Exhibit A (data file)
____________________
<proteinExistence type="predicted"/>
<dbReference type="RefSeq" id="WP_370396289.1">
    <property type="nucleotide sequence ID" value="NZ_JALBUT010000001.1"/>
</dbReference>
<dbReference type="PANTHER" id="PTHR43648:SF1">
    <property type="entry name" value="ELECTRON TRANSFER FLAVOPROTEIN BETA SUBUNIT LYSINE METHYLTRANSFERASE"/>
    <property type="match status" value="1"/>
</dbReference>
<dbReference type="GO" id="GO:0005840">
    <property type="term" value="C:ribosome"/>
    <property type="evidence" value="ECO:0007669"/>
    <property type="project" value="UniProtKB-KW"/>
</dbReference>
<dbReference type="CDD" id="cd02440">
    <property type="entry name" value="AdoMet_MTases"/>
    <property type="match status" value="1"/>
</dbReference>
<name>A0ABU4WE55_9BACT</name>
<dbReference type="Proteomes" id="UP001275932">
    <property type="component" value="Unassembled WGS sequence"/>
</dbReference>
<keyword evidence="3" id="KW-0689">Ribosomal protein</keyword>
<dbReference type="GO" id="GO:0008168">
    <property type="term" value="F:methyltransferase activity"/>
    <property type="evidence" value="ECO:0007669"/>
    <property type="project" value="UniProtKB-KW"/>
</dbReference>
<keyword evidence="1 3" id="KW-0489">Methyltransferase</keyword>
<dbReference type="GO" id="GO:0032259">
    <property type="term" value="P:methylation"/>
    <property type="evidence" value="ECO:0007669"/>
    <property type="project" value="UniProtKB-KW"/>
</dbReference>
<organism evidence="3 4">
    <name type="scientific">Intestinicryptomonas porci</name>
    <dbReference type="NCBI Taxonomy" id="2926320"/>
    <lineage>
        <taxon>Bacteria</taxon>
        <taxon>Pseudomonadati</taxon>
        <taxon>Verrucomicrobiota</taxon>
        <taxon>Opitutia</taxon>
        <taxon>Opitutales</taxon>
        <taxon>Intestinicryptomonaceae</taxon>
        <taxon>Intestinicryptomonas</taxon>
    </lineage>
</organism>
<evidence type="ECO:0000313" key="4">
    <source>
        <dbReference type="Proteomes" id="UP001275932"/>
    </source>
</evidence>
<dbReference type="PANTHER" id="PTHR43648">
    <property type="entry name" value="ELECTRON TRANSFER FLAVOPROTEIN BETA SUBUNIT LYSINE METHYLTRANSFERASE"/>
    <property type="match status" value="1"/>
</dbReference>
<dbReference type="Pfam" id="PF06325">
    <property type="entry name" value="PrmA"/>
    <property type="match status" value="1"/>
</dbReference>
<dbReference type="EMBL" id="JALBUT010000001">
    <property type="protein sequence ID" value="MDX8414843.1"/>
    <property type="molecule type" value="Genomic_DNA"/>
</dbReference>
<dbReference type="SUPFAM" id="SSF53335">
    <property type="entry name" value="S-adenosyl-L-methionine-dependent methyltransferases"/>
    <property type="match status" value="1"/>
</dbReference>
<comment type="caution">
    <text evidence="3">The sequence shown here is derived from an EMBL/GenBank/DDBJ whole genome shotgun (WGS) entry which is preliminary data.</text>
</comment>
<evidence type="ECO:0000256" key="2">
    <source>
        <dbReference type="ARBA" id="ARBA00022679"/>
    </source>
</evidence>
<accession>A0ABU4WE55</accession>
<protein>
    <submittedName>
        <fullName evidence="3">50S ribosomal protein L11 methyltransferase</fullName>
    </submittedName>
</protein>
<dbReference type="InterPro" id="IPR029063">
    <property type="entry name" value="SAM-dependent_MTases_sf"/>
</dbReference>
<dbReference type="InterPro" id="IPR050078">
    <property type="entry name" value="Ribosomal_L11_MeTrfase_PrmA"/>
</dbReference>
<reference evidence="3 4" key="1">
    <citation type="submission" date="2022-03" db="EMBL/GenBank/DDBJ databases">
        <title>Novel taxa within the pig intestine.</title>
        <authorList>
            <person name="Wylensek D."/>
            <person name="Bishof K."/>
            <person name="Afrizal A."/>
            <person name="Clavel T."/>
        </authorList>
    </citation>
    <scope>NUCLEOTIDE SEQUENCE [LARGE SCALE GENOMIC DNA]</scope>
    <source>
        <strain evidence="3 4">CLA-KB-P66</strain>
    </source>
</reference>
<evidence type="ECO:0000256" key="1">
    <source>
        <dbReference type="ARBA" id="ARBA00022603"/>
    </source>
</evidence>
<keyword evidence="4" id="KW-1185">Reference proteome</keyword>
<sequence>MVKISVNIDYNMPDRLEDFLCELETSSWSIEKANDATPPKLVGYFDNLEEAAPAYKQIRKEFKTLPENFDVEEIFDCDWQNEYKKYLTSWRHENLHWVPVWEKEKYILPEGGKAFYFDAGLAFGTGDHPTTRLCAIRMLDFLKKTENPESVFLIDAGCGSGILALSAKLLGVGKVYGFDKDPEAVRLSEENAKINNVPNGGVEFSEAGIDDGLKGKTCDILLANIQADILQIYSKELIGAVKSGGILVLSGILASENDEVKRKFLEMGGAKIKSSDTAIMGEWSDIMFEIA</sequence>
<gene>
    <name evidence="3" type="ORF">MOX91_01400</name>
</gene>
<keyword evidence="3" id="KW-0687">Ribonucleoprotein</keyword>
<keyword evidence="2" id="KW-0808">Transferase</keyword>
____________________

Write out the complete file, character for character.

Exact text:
<proteinExistence type="predicted"/>
<dbReference type="RefSeq" id="WP_370396289.1">
    <property type="nucleotide sequence ID" value="NZ_JALBUT010000001.1"/>
</dbReference>
<dbReference type="PANTHER" id="PTHR43648:SF1">
    <property type="entry name" value="ELECTRON TRANSFER FLAVOPROTEIN BETA SUBUNIT LYSINE METHYLTRANSFERASE"/>
    <property type="match status" value="1"/>
</dbReference>
<dbReference type="GO" id="GO:0005840">
    <property type="term" value="C:ribosome"/>
    <property type="evidence" value="ECO:0007669"/>
    <property type="project" value="UniProtKB-KW"/>
</dbReference>
<dbReference type="CDD" id="cd02440">
    <property type="entry name" value="AdoMet_MTases"/>
    <property type="match status" value="1"/>
</dbReference>
<name>A0ABU4WE55_9BACT</name>
<dbReference type="Proteomes" id="UP001275932">
    <property type="component" value="Unassembled WGS sequence"/>
</dbReference>
<keyword evidence="3" id="KW-0689">Ribosomal protein</keyword>
<dbReference type="GO" id="GO:0008168">
    <property type="term" value="F:methyltransferase activity"/>
    <property type="evidence" value="ECO:0007669"/>
    <property type="project" value="UniProtKB-KW"/>
</dbReference>
<keyword evidence="1 3" id="KW-0489">Methyltransferase</keyword>
<dbReference type="GO" id="GO:0032259">
    <property type="term" value="P:methylation"/>
    <property type="evidence" value="ECO:0007669"/>
    <property type="project" value="UniProtKB-KW"/>
</dbReference>
<organism evidence="3 4">
    <name type="scientific">Intestinicryptomonas porci</name>
    <dbReference type="NCBI Taxonomy" id="2926320"/>
    <lineage>
        <taxon>Bacteria</taxon>
        <taxon>Pseudomonadati</taxon>
        <taxon>Verrucomicrobiota</taxon>
        <taxon>Opitutia</taxon>
        <taxon>Opitutales</taxon>
        <taxon>Intestinicryptomonaceae</taxon>
        <taxon>Intestinicryptomonas</taxon>
    </lineage>
</organism>
<evidence type="ECO:0000313" key="4">
    <source>
        <dbReference type="Proteomes" id="UP001275932"/>
    </source>
</evidence>
<dbReference type="PANTHER" id="PTHR43648">
    <property type="entry name" value="ELECTRON TRANSFER FLAVOPROTEIN BETA SUBUNIT LYSINE METHYLTRANSFERASE"/>
    <property type="match status" value="1"/>
</dbReference>
<dbReference type="Pfam" id="PF06325">
    <property type="entry name" value="PrmA"/>
    <property type="match status" value="1"/>
</dbReference>
<dbReference type="EMBL" id="JALBUT010000001">
    <property type="protein sequence ID" value="MDX8414843.1"/>
    <property type="molecule type" value="Genomic_DNA"/>
</dbReference>
<dbReference type="SUPFAM" id="SSF53335">
    <property type="entry name" value="S-adenosyl-L-methionine-dependent methyltransferases"/>
    <property type="match status" value="1"/>
</dbReference>
<comment type="caution">
    <text evidence="3">The sequence shown here is derived from an EMBL/GenBank/DDBJ whole genome shotgun (WGS) entry which is preliminary data.</text>
</comment>
<evidence type="ECO:0000256" key="2">
    <source>
        <dbReference type="ARBA" id="ARBA00022679"/>
    </source>
</evidence>
<accession>A0ABU4WE55</accession>
<protein>
    <submittedName>
        <fullName evidence="3">50S ribosomal protein L11 methyltransferase</fullName>
    </submittedName>
</protein>
<dbReference type="InterPro" id="IPR029063">
    <property type="entry name" value="SAM-dependent_MTases_sf"/>
</dbReference>
<dbReference type="InterPro" id="IPR050078">
    <property type="entry name" value="Ribosomal_L11_MeTrfase_PrmA"/>
</dbReference>
<reference evidence="3 4" key="1">
    <citation type="submission" date="2022-03" db="EMBL/GenBank/DDBJ databases">
        <title>Novel taxa within the pig intestine.</title>
        <authorList>
            <person name="Wylensek D."/>
            <person name="Bishof K."/>
            <person name="Afrizal A."/>
            <person name="Clavel T."/>
        </authorList>
    </citation>
    <scope>NUCLEOTIDE SEQUENCE [LARGE SCALE GENOMIC DNA]</scope>
    <source>
        <strain evidence="3 4">CLA-KB-P66</strain>
    </source>
</reference>
<evidence type="ECO:0000256" key="1">
    <source>
        <dbReference type="ARBA" id="ARBA00022603"/>
    </source>
</evidence>
<keyword evidence="4" id="KW-1185">Reference proteome</keyword>
<sequence>MVKISVNIDYNMPDRLEDFLCELETSSWSIEKANDATPPKLVGYFDNLEEAAPAYKQIRKEFKTLPENFDVEEIFDCDWQNEYKKYLTSWRHENLHWVPVWEKEKYILPEGGKAFYFDAGLAFGTGDHPTTRLCAIRMLDFLKKTENPESVFLIDAGCGSGILALSAKLLGVGKVYGFDKDPEAVRLSEENAKINNVPNGGVEFSEAGIDDGLKGKTCDILLANIQADILQIYSKELIGAVKSGGILVLSGILASENDEVKRKFLEMGGAKIKSSDTAIMGEWSDIMFEIA</sequence>
<gene>
    <name evidence="3" type="ORF">MOX91_01400</name>
</gene>
<keyword evidence="3" id="KW-0687">Ribonucleoprotein</keyword>
<keyword evidence="2" id="KW-0808">Transferase</keyword>